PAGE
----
Penn State Basketball

Penn State men’s basketball: Nittany Lions spreading the ball around

The ball zipped around the perimeter to create a wide-open shot for Shep Garner.

Penn State made six passes and all five players touched the ball. Ross Travis was the lone player to put the ball on the floor, first to set up an entry pass and then to set up a bounce pass as the Southern California defense collapsed on him under the rim.

Geno Thorpe caught the ball and immediately sent it to a wide-open D.J. Newbill at the top of the key. Newbill was down and ready and caught the ball when USC’s Jordan McLaughlin was still at the free-throw line. He could have fired from deep, but chose to make the extra pass to Garner, with no defender left to rotate to contest his 3-point attempt.

Garner drilled the shot to complete the flawless possession.

“That’s basketball and that’s the way it should be played,” Penn State coach Patrick Chambers said. “That was the most enjoyable possession of my career. Touch, touch, touch, good shot, better shot, great shot and it’s not going to be like that. Sometimes you got to win ugly.”

A month later, the Nittany Lions have continued to win ugly while they constantly work to improve their offensive execution. There have been flashes, like the possession against USC, where Penn State makes the extra pass and moves the ball well, but it’s far from where Chambers wants it to be. The coach came into this season focused on getting his team to share the ball more, to play the game the way it’s meant to be played.

It remains an area of focus as the Nittany Lions (11-1) close out their nonconference slate against Dartmouth (5-5) at 4 p.m. Monday at the Bryce Jordan Center.

Chambers has built the program with a focus on the defensive end.

He and his players talk about defending and rebounding from week to week. But going into this year, the coach split his time on offense and defense with that mantra already instilled in his players.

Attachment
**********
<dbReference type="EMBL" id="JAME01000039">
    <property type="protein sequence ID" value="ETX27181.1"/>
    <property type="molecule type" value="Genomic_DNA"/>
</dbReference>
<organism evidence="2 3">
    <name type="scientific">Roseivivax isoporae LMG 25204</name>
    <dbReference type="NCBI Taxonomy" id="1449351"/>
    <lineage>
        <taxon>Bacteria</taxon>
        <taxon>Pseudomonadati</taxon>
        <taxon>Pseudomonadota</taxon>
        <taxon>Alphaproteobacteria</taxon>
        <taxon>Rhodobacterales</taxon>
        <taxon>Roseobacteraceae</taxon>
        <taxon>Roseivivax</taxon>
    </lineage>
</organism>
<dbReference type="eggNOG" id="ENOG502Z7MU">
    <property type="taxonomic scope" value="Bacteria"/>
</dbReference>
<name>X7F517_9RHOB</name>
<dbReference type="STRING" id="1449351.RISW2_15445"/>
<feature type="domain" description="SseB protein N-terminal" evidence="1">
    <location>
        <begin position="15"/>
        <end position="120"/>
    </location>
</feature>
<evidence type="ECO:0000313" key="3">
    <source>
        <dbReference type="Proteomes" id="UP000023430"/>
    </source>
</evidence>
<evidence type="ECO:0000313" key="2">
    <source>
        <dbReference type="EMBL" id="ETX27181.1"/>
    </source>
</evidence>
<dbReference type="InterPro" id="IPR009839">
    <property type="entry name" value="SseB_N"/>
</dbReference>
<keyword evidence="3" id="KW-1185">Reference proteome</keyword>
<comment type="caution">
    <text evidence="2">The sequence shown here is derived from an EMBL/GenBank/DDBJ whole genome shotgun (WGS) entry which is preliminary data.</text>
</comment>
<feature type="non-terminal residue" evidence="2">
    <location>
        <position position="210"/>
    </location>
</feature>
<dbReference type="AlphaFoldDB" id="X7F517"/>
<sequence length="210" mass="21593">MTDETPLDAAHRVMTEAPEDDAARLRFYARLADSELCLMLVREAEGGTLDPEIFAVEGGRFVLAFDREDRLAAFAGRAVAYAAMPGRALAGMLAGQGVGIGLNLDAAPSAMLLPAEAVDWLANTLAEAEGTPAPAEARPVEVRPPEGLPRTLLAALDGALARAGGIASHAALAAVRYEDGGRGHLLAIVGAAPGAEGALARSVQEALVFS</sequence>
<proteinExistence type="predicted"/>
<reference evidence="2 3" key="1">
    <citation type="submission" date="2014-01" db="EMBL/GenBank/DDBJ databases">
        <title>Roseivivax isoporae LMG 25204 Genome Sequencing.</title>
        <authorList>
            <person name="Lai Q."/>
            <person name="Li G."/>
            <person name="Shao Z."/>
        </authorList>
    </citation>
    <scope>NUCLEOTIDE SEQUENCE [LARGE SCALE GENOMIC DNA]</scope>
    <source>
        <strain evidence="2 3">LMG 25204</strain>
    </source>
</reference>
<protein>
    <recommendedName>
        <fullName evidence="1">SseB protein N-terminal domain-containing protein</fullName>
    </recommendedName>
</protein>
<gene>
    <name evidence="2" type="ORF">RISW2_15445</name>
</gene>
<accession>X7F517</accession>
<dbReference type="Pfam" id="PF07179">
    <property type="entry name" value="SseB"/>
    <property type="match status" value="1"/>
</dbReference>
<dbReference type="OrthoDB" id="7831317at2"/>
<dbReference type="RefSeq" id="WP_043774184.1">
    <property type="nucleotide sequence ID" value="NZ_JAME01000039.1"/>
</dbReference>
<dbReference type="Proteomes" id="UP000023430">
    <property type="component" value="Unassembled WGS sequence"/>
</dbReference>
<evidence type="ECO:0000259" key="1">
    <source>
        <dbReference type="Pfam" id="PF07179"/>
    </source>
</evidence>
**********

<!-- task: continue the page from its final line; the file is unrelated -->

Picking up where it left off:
Plus, he saw depth developing behind leading scorer D.J. Newbill, resulting in the potential to get more players involved offensively. By doing so, Penn State could make teams work on the defensive end like Big Ten powers Michigan State, Michigan and Wisconsin have during Chambers’ tenure.

So the Nittany Lions focused on sharing the ball and getting uncontested shots throughout the preseason.

“I think the unselfishness on offense comes from that, we just want to get the job done,” Newbill said. “I think we can get better just moving around, being more patient sometimes. I think we get sped up sometimes.”

Twelve games into the season, it remains a work in progress.

Newbill, who is among the nation’s top scorers with 21.8 points per game, is capable of creating his own shot against any defender. But Chambers said his team stands and watches Newbill and Brandon Taylor at times rather than reading the defense and cutting.

The Nittany Lions ranked last among Big Ten teams and tied for 317th in the nation in assists per game with 9.8 going into Sunday.

Chambers said his team’s ball movement can always be better.

“We always want more,” Chambers said. “Always room for growth in that area. Always room. We worked on it (Thursday) — just trying to get the ball popping a little bit, put a little pressure on the paint a little bit more and not standing and watching.”

Penn State made just one pass on its first six possessions against Drexel on Saturday, recording its first field goal on the sixth trip down the floor.

During the Nittany Lions’ 18-3 run to build an insurmountable 20-point lead in the second half, they scored on 10 of 11 possessions.

They did it by getting to the rim and never needed more than two passes to score.

Penn State’s depth showed as six different players scored during the stretch to seize control with just more than seven minutes to play. Though Penn State had just nine assists Saturday, five players scored at least seven points.

Newbill said his teammates’ work ethic has built confidence in sharing the ball.

“When you see a guy in the gym late nights working out or getting up extra shots, we can kind of trust those guys to make those shots in the game,” Newbill said. “So we’re willing to give them the ball. I think we’re all just unselfish, like we don’t care who scores.”

And that, Chambers said, makes the Nittany Lions harder to guard.

“If you’re harder to guard, that puts pressure on the defense,” Chambers said. “So we were just focusing on extra passes, doing little things, better prep work and reading the defense.”

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